Mar 312014
 

I’ve been thinking a lot about the ways we automate tasks and abstract away difficult/complicated aspects of our lives. That’s what all the “progress” of the last 100 years has been – better ways to save labor and still get the same tasks accomplished. Our species is growing increasingly efficient.

I’m sure the HPC industry has also seen improvements in personal efficiency. Certainly we can get the compute portions of our work done much more quickly. But do you still find yourself fighting many of the same systems/software issues you faced years ago? I feel our industry still has a long way to go as far as making the everyday user’s life simpler.

There are certainly many cross-domain experts out there – I speak with them every day. Those that can master their systems and software, as well as their scientific field. I know it keeps them busy, but they are exceptional. The systems they design and the software they write is typically used by many others in their field. They are the leaders.

There are others who are not technical masters, but do manage to make the systems do their bidding. They focus more on the science than on the software. Their efforts are much more substantially directed towards their research. HPC is a means to an end (even if it’s bumpy).

Finally, there are groups who focus almost exclusively on the research, although they often have significant HPC resources. Someone has to manage these resources, and given the state of just about every budget these days, it means the person in charge of the HPC resources has a bit of a struggle on their hands. They are not experts, but they have to keep things working.

Obviously, any one of these types could have a frustrating experience (either with software or hardware) but the experts are more likely to get it sorted out. Those who know their way around will look at Linux dmesg output and see:

...
...
ata1.00: exception Emask 0x0 SAct 0x0 SErr 0x0 action 0x6 frozen
ata1.00: failed command: SMART
ata1.00: cmd b0/da:00:00:4f:c2/00:00:00:00:00/00 tag 0
         res 40/00:00:00:00:00/00:00:00:00:00/00 Emask 0x4 (timeout)
ata1.00: status: { DRDY }
ata1: hard resetting link
ata1: SATA link up 3.0 Gbps (SStatus 123 SControl 300)
ata1.00: configured for UDMA/133
ata1: EH complete
...
...

A more casual user is probably just going to see white noise. If their system wasn’t properly built with redundancy, their data may be lost some day soon:

ata1: SATA link up 6.0 Gbps (SStatus 133 SControl 300)
ata1.00: ATA-9: Samsung SSD 840 PRO Series, DXM05B0Q, max UDMA/133
ata1.00: 250069680 sectors, multi 16: LBA48 NCQ (depth 31/32), AA
ata1.00: configured for UDMA/133
scsi 0:0:0:0: Direct-Access     ATA      Samsung SSD 840  DXM0 PQ: 0 ANSI: 5
sd 0:0:0:0: [sda] 250069680 512-byte logical blocks: (128 GB/119 GiB)
sd 0:0:0:0: Attached scsi generic sg0 type 0
sd 0:0:0:0: [sda] Write Protect is off
sd 0:0:0:0: [sda] Mode Sense: 00 3a 00 00
sd 0:0:0:0: [sda] Write cache: enabled, read cache: enabled, doesn't support DPO or FUA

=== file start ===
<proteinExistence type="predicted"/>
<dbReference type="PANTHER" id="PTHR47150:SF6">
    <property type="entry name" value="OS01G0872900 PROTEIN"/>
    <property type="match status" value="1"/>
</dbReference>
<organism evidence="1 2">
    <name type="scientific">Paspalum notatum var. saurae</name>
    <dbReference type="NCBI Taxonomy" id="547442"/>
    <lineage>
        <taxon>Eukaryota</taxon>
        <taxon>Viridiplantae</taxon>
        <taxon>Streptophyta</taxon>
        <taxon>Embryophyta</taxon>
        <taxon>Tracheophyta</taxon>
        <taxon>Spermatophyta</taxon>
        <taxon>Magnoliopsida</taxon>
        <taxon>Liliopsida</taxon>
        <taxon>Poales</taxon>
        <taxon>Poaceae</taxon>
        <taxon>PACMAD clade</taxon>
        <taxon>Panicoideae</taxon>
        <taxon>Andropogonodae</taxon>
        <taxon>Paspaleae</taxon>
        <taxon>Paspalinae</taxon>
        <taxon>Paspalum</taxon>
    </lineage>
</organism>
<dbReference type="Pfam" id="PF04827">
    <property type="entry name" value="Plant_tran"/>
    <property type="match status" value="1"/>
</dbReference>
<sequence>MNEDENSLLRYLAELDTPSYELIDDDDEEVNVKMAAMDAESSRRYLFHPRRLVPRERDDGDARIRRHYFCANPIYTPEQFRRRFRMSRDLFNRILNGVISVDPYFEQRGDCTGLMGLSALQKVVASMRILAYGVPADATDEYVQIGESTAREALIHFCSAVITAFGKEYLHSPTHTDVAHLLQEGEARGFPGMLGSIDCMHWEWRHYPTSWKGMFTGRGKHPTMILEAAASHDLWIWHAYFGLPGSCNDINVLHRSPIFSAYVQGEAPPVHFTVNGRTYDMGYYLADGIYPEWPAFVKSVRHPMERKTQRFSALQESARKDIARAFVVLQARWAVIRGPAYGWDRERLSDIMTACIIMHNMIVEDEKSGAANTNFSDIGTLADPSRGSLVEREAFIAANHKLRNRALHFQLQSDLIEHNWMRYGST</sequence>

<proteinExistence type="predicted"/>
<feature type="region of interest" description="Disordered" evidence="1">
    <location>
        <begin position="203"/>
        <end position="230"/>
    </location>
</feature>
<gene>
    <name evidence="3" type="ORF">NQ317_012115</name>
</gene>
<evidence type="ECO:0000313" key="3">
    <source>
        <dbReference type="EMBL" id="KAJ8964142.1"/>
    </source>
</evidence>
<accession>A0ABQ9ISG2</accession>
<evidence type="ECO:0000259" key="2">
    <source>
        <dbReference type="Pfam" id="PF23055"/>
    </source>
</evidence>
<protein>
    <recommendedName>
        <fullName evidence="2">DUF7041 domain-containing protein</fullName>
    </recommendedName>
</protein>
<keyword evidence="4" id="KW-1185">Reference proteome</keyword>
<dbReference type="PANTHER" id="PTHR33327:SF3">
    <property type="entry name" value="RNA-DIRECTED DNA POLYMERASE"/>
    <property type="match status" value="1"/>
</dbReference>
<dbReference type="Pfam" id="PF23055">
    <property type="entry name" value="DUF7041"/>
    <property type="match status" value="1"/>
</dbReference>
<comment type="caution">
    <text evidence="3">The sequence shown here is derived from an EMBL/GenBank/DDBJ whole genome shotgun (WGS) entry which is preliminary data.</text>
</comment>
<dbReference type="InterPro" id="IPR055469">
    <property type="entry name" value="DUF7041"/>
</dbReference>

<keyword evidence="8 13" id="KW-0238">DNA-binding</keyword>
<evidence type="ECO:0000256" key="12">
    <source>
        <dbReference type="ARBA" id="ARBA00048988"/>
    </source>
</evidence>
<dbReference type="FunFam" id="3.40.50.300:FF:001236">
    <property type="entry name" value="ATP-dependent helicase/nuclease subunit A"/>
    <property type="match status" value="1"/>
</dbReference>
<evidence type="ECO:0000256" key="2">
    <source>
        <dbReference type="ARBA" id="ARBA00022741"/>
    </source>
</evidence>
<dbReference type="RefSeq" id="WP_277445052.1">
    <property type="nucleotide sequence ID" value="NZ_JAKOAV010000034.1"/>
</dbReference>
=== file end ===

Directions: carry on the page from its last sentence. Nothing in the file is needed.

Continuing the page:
sda: sda1 sda2 < sda5 >
sd 0:0:0:0: [sda] Attached SCSI disk
usb 2-1: New USB device found, idVendor=174f, idProduct=112b
usb 2-1: New USB device strings: Mfr=2, Product=3, SerialNumber=0
usb 2-1: Product: HP Webcam-101
usb 2-1: Manufacturer: GenesysLogic Technology Co., Ltd.
usb 2-2: new high-speed USB device number 3 using ehci-pci
usb 2-2: New USB device found, idVendor=0bda, idProduct=0138
usb 2-2: New USB device strings: Mfr=1, Product=2, SerialNumber=3
usb 2-2: Product: USB2.0-CRW
usb 2-2: Manufacturer: Generic
usb 2-2: SerialNumber: 20090516388200000
usbcore: registered new interface driver usb-storage
ums-realtek 2-2:1.0: USB Mass Storage device detected
usb 2-2: USB disconnect, device number 3
scsi1 : usb-storage 2-2:1.0
hda-intel 0000:00:01.1: Using LPIB position fix
snd_hda_intel 0000:00:01.1: irq 42 for MSI/MSI-X
hda-intel 0000:00:01.1: Enable sync_write for stable communication
hda-intel 0000:00:14.2: Using LPIB position fix
snd_hda_intel 0000:00:14.2: setting latency timer to 64
hda-intel 0000:00:14.2: Enable sync_write for stable communication
input: HDA ATI SB Headphone as /devices/pci0000:00/0000:00:14.2/sound/card1/input9
input: HDA ATI SB Mic as /devices/pci0000:00/0000:00:14.2/sound/card1/input10
ata1.00: exception Emask 0x0 SAct 0x0 SErr 0x0 action 0x6 frozen
ata1.00: failed command: SMART
ata1.00: cmd b0/da:00:00:4f:c2/00:00:00:00:00/00 tag 0
         res 40/00:00:00:00:00/00:00:00:00:00/00 Emask 0x4 (timeout)
ata1.00: status: { DRDY }
ata1: hard resetting link
ata1: SATA link up 3.0 Gbps (SStatus 123 SControl 300)
ata1.00: configured for UDMA/133
ata1: EH complete
usb 6-1: new full-speed USB device number 2 using ohci-pci
usb 6-1: New USB device found, idVendor=148f, idProduct=2000
usb 6-1: New USB device strings: Mfr=0, Product=2, SerialNumber=0
usb 6-1: Product: CSR BS8510
usbcore: registered new interface driver btusb
r8169 0000:01:00.0 eth0: link down
usb 6-1: USB disconnect, device number 2

I’m working on these issues because I’m at the opposite end of the spectrum described above. I’m someone who understands these systems at a deep level. I have a profound appreciation for the sciences, but you won’t see my name on any papers. I want to make it easier for scientists to do better work in less time.

It’s not too hard to make sure no one loses their data, but I’d like to see how far we can take it. How far we can simplify. Can we make hard choices up-front during design that save the users a lot of time?

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